I have lifted the title for today's blog entry directly from a New York TImes headline (except for the question marks that I have added for emphasis). This interesting article focuses on the health care situation in Richmond, Virginia and links the changes in health care spending over time (particularly Medicare spending) to restrictions on how much capacity is allowed to be added to the system. In general, I agree with the premise that there can be less care given than in the places with the most intense care in the United States without having seriously detrimental effects on health at a population level.
However, I would like to make a few comments on what the article points out. First, a key part of what I describe as the premise of the article above is that the conclusion is drawn at a population level. Why is that particularly relevant? It is relevant because the article also mentions that when there is less care some people are likely to feel like they are not getting what they need. The article suggests that's the point. The question is whether people are just "feeling like" they are not getting enough or are truly missing out on care. If the latter, then what? For the one person who is missing out on care that may truly be necessary, the change to less care does not make them better off. It is a reasonable fear that a person may be "the one" who has worse access and is adversely affected. However, if we only make changes if everyone in the entire system is guaranteed to be better off, we will never make any changes.
Also, when the author of the article compares certificate of need (a regulation by which health care providers and organizations must get permission to expand or to purchase new equipment) to things like a tax on "Cadillac health insurance plans", I find this to be a faulty comparison. Here is why.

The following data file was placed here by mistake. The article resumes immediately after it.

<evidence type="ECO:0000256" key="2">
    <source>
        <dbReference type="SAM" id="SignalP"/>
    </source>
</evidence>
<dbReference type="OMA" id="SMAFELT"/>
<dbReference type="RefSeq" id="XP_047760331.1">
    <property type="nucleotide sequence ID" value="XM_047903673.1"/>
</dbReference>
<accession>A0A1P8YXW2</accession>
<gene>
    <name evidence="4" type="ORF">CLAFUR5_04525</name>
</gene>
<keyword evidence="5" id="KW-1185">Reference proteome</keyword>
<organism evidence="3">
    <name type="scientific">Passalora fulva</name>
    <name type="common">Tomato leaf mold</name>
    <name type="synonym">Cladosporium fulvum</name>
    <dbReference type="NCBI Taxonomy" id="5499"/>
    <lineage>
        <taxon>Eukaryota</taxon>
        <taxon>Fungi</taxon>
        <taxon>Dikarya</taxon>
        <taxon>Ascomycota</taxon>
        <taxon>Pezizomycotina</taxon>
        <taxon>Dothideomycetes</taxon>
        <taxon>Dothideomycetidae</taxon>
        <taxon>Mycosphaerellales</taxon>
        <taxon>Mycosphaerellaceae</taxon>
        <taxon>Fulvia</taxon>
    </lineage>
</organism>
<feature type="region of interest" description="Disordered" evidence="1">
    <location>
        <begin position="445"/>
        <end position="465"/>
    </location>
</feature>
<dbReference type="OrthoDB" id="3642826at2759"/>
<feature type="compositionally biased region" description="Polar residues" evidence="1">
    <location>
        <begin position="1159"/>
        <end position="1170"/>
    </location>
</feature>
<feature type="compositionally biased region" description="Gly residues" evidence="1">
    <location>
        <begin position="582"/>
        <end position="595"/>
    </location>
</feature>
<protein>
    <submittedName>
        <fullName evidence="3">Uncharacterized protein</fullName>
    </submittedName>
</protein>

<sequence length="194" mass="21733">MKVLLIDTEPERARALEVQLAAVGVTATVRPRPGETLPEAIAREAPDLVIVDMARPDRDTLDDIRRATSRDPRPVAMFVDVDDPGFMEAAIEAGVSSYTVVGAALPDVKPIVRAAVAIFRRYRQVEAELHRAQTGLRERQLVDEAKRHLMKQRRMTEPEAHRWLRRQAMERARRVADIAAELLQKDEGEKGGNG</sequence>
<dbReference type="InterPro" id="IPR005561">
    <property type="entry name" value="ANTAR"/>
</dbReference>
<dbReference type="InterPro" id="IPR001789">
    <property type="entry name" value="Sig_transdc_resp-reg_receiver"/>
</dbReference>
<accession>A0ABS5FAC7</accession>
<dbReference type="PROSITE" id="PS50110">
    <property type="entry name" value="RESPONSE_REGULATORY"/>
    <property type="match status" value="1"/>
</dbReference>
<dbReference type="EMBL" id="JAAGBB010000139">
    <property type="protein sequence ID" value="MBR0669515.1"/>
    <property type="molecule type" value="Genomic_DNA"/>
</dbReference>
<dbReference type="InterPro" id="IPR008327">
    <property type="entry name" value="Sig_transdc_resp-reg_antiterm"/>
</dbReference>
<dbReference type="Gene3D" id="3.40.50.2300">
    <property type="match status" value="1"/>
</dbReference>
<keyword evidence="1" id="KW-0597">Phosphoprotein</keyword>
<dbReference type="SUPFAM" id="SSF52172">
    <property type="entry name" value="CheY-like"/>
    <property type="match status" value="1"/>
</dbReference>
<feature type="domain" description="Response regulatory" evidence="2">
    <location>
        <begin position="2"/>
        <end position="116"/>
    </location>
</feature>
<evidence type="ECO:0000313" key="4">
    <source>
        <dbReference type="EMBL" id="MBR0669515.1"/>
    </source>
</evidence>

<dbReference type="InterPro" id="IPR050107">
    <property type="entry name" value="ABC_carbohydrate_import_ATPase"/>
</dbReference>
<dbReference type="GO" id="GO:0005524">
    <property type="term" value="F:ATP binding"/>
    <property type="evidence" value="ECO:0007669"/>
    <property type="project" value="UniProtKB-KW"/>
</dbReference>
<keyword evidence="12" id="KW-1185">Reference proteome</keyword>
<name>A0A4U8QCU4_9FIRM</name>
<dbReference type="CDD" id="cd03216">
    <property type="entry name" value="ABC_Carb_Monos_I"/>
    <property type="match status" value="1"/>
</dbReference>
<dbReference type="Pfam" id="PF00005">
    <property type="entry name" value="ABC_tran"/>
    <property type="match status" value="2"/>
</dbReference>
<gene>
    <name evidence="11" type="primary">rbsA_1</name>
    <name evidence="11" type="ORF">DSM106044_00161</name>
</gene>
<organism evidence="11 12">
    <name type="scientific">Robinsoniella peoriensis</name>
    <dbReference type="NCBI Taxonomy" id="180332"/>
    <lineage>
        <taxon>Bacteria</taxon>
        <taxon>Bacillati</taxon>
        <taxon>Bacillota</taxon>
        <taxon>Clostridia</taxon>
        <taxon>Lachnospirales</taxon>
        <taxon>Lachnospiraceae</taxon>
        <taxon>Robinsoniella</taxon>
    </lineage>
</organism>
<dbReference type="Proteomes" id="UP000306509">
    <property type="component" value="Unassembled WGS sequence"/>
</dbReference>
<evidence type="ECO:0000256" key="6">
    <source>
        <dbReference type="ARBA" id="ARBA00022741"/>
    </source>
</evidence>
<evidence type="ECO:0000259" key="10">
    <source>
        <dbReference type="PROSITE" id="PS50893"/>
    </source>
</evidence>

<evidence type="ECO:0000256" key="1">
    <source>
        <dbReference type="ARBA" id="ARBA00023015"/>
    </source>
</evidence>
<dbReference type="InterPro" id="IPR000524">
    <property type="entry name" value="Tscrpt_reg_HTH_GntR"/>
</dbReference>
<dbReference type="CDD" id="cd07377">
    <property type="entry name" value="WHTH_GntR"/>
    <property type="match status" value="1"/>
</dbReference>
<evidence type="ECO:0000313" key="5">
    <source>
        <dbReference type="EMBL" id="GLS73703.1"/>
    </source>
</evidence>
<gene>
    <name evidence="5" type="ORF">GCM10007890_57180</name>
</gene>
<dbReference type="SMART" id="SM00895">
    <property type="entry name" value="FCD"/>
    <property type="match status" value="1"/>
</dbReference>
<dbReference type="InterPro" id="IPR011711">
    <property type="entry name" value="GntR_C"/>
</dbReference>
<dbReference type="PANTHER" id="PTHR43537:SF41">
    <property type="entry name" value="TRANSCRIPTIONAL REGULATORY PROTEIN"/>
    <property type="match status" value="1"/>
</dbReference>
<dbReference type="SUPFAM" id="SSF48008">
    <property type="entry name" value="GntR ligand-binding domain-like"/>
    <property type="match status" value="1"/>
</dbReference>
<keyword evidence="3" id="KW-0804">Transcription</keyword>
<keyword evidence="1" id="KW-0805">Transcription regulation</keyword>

Certificate of need regulations operate largely "behind the scenes". In other words, people don't see their effects very much on a daily basis. If individuals look into things they may still find it problematic that a governmental authority is dictating how much care will be available, but it doesn't affect their wallet every time they pay a premium. The Cadillac insurance tax (i.e. a tax on the most expense health insurance plans) directly affects the wallet of some group of individuals every time they pay a premium.
So, the comparison between a certificate of need regulation that rations care one way and other forms of rationing may not work.
All of this is just to say that those who are planning for how to ration care to control costs of health care in the United States without harming health at the population level need to be very careful to affect the smallest proportion of the population negatively as possible and to use rationing methods that (whether they are the most effective or not) attract as little attention as possible. The alternative is to education the American public about the relatively low chances that any individual will be harmed by the new policy and to convince people to accept that risk in order to enjoy the benefits of lower premiums and lower health care expenses if they are in the group that does not end up worse off as a result. It is all a matter of how our society comes to grips with tradeoffs in the future.
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